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Singapore Dance Theatre - Sleeping Beauty (Dec 2018)


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Rather on the belated side, I'm afraid - caught this production in early December but it took a little while to write up. Beautifully accompanied by the Metropolitan Festival Orchestra (MFO), which lent a depth to the experience. There's much to be said for having a live orchestra (which is usual in many places but hasn't been seen for a long time due to costs) - you can truly hear unexpected mellow notes in the Diamond-Gold-Silver pas de trois, for instance, and the piano scale in the wedding pas de deux sounds richer and sweeter on real ivories.

 

There were two casts: at night, Uchida Chihiro as the sweet Aurora with vivacious lively dancing, and Nakamura Kenya turning in solid dancing as always (there's the added sweetness to performance in knowing that the couple is married in real life); in matinees, Nakahama Akira (newly-promoted to First Artist this January) in her debut as a very stable Aurora without a single show of nerves, and Etienne Ferrère in his debut as a charming, graceful Prince and steady partner.

 

One wonders if there could have been room for a third cast to let Li Jie (Principal Artist in her last performance with the company) dance Aurora - as it was, she was a marvellously graceful Lilac Fairy with exceptionally touching miming; Elaine Heng was the other Lilac Fairy and turned in a clean performance as always. Special mention must be made of Princess Florine and Bluebird - the reliable Tanaka Nanase and Yorozu Kensuke can always be counted on to bring on sharp, speedy, step-perfect performances, and matinees saw the well-deserved debuts of the nimble Beatrice Castañeda and spritely Huo Liang.

 

The performances were given additional spark by the unforgettable Carabosses, played with exceptional fire by First Artists Elaine Heng (night performances) and May Yen Cheah (matinees). They milked every second for all it was worth -- fire and ice ran through the veins of Elaine's majestic Queen Carabosse, while poison ran through the veins of May Yen's smirking, slinking Carabosse.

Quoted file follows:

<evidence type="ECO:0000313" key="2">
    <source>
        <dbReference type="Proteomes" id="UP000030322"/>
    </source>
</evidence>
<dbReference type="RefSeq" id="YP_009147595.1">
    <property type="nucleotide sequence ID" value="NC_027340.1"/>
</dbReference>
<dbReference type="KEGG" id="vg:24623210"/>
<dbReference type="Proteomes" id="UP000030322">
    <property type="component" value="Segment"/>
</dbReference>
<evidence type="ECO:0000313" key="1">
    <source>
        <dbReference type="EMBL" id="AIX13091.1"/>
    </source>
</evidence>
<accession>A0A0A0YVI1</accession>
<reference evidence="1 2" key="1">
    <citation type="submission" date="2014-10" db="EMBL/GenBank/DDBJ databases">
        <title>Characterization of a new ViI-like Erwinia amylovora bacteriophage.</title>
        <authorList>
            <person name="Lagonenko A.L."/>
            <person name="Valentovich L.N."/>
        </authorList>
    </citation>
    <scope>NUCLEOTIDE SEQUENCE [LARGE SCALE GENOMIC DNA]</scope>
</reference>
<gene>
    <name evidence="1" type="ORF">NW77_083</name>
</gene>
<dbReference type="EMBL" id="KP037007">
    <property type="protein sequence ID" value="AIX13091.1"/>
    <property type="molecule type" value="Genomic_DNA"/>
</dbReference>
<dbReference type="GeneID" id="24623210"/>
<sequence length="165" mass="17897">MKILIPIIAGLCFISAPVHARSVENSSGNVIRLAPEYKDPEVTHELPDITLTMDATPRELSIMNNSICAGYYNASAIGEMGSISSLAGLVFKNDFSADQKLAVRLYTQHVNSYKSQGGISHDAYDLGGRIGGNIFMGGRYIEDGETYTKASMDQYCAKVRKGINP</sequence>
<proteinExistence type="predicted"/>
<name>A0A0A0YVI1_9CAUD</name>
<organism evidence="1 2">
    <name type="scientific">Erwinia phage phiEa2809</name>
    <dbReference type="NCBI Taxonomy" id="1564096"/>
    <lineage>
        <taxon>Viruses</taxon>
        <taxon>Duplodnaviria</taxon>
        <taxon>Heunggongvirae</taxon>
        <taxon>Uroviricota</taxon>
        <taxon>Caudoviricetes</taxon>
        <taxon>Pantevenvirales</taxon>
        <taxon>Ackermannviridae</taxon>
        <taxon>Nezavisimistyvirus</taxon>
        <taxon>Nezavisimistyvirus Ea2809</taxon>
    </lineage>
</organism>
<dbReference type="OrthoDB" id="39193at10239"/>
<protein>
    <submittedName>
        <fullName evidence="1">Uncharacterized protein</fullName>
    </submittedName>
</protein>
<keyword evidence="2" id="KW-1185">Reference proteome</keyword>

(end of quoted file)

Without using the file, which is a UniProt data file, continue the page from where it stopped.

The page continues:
To be truthful, there were (a few) moments during a couple of the shows which were a little ragged or startling, but overall it was a very pleasant, enjoyable experience. The company's presenting Don Quixote next - their 2014 performance was lauded by Dance Europe, so I'm looking forward to seeing it - this time with the MFO's accompaniment, which should add to the performance.

 

Separately, here's a very lengthy review (so to speak, as it's on a personal blog) - marking out some of the music, and including pictures of the cast at curtain call.

Edited by squadron
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Just as a matter of interest, am I right in thinking that some of the dancers' names in the above post are presented surname-first and others are presented surname-last, depending on how the dancer's native language would do it?

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Thank you for the kind words, @Sim- a pleasure to know someone enjoys hearing about them too :)

 

14 hours ago, RuthE said:

Just as a matter of interest, am I right in thinking that some of the dancers' names in the above post are presented surname-first and others are presented surname-last, depending on how the dancer's native language would do it?

@RuthE

Yes, absolutely :) Surname-first for names of Chinese and Japanese origin, the only exception being May Yen Cheah - somehow I've gotten into following the brochure on how her name's presented given it's specifically different from the others' (though I note also that she grew up in Australia and hence perhaps surname-first would be the convention to follow). As such - first names would be e.g. Chihiro, Kenya, Akira for the principal roles.

 

Edited by squadron
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